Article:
04/08/2013 06:51 pm ET Updated Jun 08, 2013

One Cup of Coffee at a Time

Having meetings at a favorite coffee hangout near my office almost every weekday for the last six years has led friends and colleagues to give me the nickname "mayor" as they liken my daily presence at the corner table by the fireplace to holding court. The friendly employees all know my name and walking in each morning makes me feel a little like Norm from the TV classic Cheers!

You might think my fondness for this restaurant is connected to my love of good coffee and the convenient location. Possibly, but my love of coffee meetings more accurately stems from the belief that this is a great way to build relationships and conduct business. I strongly prefer the relaxed feeling of a meeting over coffee to a lunch or dinner meeting with overly attentive waiters at your elbow interrupting the flow of conversation. I have never conducted business after hours over drinks; in my opinion, alcohol and serious business conversations don't mix well.

Coffee meetings can be the great "equalizer" and have a way of producing a relaxed atmosphere with a level playing field. Inviting people from your network and client prospects to join you for coffee, regardless of title, results in a more casual conversation with an appropriate focus on getting to know each other. This is important, as I strive to be authentic and transparent with everyone I know. I find that a willingness to be candid about my life and interests first provides an open invitation for my guest to do the same. Pretty soon we recognize how much we may have in common and the ensuing conversation is more productive and enjoyable. We have established a relationship rather than conducted a transaction and the business relationship can later grow from this healthy foundation.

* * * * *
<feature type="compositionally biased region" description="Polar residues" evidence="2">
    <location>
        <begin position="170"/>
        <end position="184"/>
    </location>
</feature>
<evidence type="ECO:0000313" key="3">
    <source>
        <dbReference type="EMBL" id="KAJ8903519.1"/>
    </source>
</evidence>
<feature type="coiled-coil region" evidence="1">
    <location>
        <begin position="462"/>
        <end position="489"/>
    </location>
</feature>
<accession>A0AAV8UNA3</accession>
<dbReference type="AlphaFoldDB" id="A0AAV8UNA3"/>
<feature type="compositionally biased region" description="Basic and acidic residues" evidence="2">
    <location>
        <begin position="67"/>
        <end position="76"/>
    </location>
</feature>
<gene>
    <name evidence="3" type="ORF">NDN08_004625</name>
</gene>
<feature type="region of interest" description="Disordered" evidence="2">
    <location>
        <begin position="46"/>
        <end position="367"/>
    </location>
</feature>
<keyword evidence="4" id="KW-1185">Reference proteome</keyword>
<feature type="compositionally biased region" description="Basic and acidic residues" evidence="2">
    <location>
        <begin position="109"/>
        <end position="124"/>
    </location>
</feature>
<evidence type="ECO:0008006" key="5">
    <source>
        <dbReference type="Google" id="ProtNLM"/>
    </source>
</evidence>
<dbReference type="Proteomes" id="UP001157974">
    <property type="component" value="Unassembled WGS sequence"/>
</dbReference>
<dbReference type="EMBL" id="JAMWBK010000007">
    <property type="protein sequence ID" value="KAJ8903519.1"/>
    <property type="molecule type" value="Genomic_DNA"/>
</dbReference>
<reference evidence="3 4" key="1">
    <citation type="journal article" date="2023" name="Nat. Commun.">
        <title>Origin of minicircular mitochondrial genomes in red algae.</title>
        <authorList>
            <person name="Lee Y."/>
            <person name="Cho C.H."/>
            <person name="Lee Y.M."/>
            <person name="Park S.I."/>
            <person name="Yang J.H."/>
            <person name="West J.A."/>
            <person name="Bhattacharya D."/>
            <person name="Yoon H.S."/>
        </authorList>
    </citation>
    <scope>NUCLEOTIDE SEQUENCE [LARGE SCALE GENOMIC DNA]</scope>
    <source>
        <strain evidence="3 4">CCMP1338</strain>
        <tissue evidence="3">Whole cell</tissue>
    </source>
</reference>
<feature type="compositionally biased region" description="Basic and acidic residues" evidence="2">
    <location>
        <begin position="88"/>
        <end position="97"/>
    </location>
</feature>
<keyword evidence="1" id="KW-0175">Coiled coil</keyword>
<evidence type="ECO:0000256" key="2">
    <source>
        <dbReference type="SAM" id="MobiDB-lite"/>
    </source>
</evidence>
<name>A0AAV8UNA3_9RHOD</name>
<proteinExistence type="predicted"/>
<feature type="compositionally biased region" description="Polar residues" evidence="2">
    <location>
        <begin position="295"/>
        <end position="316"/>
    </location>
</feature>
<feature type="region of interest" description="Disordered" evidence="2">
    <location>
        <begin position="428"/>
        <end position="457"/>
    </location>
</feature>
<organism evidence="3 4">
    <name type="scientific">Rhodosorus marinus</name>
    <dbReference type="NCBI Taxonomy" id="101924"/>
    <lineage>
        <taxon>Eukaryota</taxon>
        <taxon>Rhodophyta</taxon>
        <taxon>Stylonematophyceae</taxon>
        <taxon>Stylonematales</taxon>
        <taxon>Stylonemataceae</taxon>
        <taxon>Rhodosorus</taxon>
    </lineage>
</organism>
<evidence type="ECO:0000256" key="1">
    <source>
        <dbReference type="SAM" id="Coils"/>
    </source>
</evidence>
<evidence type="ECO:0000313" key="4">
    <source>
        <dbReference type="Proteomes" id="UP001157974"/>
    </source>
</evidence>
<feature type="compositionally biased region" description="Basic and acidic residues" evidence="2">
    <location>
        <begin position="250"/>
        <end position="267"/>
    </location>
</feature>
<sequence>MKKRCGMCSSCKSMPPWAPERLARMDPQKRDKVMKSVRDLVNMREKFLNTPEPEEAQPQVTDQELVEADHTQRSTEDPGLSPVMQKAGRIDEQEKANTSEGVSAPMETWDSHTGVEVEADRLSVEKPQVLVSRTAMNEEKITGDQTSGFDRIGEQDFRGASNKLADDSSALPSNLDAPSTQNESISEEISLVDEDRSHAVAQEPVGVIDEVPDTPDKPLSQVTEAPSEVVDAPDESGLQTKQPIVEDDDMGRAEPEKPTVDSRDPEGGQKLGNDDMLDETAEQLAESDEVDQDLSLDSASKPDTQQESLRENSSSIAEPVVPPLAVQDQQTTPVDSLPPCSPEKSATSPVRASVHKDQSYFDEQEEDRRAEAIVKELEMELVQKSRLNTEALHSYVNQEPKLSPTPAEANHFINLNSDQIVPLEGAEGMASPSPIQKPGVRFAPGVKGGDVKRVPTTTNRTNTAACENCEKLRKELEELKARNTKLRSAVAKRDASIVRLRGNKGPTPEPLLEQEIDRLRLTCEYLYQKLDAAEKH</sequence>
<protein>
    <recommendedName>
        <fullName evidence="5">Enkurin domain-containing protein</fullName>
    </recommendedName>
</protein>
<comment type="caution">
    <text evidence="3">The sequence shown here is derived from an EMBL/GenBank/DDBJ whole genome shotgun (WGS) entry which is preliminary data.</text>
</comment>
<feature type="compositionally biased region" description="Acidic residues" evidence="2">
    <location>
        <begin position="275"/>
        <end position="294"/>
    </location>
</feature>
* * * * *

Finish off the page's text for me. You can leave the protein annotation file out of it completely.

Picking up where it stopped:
Other benefits of coffee meetings:

  • Coffee meetings are easy to schedule and typically occur before the workday begins, freeing up more time to focus on work and other interests.
  • They don't encroach on personal time as an after-work get-together would. I long ago committed to being home for dinner with my family each night, which seems to be a more common desire these days.
  • In the current atmosphere of tight budgets and closely watched expenses, coffee meetings are one of the least expensive ways to conduct business.
  • If you are struggling to pin down a client prospect or other important contact for a meeting, offer to meet them at a coffee shop near their office or at a convenient spot on their way to work one morning. This is often the least invasive way to get on their calendar and the least likely appointment for them to reschedule.
  • There is certain predictability to having a favorite coffee spot where you know the food/beverage quality, the quality of the customer service and peak busy times to avoid.

I have told friends and colleagues for years that I am a blue-collar guy in a white-collar world. I certainly enjoy the food at great restaurants, but I often feel business meetings in these places can be contrived and pretentious. There is often a feeling of tension in the air with too much focus on being seen, impressing your guests and people-watching versus intentional listening and a sincere desire to learn about the people at your table. Building honest and collaborative relationships with my ever-expanding network is much more important than simply closing the deal. I would rather do business with my friends after we establish a trusting relationship, and the coffee meeting is simply my preferred vehicle for making this possible.

You may read this and be unconvinced about the benefits of coffee meetings. You should do whatever works best for you. My fondness for the subject of this post stems from years of growing self-awareness about who I am and how I prefer to interact with people. You may enjoy tremendous business success over lunch or cocktails and if it feels comfortable, keep at it. As for me, I will be at my favorite hangout five days a week building relationships -- one cup of coffee at a time.

For more by Randy Hain, click here.

For more on emotional intelligence, click here.

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